Promises or wishes regarding your property that you have expressed verbally during your lifetime have no legal effect after you have died. In order for your wishes to be carried out, they must be written down in a Will. By naming a “personal representative” (also called an executor), you can be sure that there will be someone to handle your affairs.
If you die without a Will, any special gift you wanted to make to family members, friends, or charities will not be honored. When there is no Will, the court will divide your estate property between your heirs according to the laws of intestacy, which typically means that your property will be distributed to your spouse and children. For a more detailed explanation of these intestacy rules, please review Section III of this presentation.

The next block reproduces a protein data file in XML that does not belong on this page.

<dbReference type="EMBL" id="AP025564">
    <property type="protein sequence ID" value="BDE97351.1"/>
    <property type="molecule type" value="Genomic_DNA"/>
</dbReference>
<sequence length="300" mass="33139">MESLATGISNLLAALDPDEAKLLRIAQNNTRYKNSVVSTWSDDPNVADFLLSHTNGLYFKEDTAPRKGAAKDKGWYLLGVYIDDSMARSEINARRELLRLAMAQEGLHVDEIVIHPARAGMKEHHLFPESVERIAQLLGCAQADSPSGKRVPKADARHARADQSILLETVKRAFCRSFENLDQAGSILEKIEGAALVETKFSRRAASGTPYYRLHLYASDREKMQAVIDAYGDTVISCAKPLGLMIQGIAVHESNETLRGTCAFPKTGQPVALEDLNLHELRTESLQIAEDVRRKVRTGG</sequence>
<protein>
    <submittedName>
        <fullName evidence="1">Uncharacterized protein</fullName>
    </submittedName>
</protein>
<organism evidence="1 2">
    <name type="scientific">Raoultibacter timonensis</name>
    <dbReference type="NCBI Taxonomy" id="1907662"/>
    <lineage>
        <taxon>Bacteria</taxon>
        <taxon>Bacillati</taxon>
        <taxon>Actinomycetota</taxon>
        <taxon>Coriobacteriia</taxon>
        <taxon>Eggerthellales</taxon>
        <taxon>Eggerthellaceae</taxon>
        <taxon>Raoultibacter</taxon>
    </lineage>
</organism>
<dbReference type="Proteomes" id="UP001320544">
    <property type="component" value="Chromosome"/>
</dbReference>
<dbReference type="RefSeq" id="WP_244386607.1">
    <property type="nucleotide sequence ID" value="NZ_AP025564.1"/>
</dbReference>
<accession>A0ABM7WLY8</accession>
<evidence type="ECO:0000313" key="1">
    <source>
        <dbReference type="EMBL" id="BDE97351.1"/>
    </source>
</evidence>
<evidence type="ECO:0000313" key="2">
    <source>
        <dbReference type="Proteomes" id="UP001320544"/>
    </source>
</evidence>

In addition to specifying how your property will be distributed, your Will can nominate a person to serve as the personal representative of your estate or the guardian for your children should you die before they reach age 18 and the other parent is unable or unwilling to care for them. Your Will is also the appropriate place to direct how you wish your final remains to be handled (i.e. cremation or burial) and whether you wish any special religious or traditional services.